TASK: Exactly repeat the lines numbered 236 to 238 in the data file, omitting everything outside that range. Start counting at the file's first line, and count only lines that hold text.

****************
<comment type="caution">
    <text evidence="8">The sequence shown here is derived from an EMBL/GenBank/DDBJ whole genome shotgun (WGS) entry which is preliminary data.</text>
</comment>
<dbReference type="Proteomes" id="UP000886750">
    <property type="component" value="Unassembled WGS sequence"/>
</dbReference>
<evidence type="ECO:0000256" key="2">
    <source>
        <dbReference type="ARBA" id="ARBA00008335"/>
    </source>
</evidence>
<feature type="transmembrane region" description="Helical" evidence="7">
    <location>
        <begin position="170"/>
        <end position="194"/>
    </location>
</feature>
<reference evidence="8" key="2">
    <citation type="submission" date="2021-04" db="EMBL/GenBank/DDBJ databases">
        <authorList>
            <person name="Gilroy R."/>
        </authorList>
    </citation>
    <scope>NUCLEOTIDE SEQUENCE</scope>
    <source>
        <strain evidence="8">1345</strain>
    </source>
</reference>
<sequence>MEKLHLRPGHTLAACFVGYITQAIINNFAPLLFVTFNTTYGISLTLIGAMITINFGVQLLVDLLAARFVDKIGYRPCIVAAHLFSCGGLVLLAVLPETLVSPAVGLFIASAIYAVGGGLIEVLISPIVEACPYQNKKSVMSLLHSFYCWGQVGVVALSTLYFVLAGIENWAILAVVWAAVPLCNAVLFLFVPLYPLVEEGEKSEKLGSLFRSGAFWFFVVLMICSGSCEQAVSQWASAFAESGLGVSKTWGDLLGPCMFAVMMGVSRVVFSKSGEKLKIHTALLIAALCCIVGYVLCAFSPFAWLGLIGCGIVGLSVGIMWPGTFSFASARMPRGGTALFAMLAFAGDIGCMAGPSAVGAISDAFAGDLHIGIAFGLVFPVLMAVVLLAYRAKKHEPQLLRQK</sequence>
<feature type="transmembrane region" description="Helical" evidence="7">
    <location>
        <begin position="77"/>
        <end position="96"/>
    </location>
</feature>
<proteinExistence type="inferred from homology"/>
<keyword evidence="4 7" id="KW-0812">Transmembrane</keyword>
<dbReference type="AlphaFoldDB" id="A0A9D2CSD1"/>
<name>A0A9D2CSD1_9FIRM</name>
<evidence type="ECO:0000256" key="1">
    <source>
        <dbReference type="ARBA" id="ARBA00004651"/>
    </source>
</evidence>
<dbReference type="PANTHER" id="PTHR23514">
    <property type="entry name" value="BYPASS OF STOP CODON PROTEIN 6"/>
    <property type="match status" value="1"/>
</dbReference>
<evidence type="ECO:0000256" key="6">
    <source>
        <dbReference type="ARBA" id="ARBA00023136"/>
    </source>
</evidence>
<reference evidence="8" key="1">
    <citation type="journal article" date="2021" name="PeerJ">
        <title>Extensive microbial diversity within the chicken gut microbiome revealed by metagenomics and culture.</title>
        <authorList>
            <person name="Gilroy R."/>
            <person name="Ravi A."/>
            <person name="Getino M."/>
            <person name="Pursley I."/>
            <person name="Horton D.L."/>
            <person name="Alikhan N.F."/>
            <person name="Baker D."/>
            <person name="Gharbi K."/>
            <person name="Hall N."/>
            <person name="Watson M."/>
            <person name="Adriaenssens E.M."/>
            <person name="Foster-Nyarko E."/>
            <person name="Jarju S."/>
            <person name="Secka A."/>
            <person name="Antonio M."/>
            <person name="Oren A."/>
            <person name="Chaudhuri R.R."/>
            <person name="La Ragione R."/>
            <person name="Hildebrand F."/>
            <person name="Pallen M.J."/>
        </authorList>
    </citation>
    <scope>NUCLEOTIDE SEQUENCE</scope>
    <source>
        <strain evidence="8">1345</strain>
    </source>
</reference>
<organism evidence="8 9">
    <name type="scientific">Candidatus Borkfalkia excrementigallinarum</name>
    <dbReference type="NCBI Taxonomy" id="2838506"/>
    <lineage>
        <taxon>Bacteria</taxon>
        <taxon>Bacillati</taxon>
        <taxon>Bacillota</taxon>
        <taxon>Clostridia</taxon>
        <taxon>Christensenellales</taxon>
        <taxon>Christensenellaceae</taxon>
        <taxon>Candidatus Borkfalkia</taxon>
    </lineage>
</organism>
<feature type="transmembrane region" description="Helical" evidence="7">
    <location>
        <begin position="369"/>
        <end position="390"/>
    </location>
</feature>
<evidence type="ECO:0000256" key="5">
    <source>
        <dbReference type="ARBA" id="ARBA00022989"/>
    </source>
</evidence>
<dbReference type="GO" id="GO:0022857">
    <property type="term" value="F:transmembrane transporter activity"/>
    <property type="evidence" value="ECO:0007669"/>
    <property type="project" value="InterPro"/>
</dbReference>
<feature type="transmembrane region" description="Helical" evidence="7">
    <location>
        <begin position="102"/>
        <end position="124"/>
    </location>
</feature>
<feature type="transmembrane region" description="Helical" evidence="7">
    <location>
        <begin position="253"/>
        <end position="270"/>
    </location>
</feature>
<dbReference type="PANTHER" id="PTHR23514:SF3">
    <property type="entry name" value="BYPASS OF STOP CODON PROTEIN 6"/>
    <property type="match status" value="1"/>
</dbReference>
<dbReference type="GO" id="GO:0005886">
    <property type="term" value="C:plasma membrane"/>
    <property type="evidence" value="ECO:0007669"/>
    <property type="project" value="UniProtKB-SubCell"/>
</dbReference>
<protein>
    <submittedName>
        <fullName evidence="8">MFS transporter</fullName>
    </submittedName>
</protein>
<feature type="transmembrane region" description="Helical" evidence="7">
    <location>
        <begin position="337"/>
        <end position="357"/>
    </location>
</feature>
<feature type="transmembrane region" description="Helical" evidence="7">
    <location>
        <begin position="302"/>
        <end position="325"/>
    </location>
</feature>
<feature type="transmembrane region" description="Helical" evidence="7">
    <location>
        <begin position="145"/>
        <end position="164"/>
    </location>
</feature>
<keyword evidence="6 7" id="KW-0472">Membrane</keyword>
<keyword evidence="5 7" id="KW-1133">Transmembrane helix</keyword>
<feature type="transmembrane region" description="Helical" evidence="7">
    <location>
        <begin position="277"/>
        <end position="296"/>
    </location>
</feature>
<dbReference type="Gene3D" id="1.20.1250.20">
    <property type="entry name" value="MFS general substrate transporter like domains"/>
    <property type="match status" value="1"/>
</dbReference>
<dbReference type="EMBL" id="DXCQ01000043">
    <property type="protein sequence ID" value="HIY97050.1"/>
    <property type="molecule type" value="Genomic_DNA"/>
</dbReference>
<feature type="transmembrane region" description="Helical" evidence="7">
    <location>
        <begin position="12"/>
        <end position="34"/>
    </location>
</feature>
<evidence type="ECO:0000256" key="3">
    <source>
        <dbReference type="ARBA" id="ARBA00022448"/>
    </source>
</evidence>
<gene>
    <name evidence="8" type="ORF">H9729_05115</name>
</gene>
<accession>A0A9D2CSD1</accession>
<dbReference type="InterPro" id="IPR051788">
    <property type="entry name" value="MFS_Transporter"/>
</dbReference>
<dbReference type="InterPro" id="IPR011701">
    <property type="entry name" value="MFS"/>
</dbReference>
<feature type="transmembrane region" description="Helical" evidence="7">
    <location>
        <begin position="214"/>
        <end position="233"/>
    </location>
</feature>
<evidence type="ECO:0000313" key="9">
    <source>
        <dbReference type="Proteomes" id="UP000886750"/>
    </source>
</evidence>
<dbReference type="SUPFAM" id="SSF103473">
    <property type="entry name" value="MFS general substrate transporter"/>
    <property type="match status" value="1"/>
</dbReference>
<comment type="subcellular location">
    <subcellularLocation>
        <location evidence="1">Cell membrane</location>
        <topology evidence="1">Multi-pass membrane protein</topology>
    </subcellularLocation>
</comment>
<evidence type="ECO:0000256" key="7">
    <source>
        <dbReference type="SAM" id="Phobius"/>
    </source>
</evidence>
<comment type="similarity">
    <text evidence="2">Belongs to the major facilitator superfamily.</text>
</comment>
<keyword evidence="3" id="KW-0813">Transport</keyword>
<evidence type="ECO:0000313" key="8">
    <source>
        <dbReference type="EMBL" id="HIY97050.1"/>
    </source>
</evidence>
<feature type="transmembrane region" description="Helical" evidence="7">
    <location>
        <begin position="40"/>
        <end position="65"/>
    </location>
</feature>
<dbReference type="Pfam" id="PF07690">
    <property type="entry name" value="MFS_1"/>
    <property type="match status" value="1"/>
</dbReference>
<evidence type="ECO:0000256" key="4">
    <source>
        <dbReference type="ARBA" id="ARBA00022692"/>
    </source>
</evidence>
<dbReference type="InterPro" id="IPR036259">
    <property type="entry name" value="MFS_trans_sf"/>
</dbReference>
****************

<dbReference type="Pfam" id="PF07690">
    <property type="entry name" value="MFS_1"/>
    <property type="match status" value="1"/>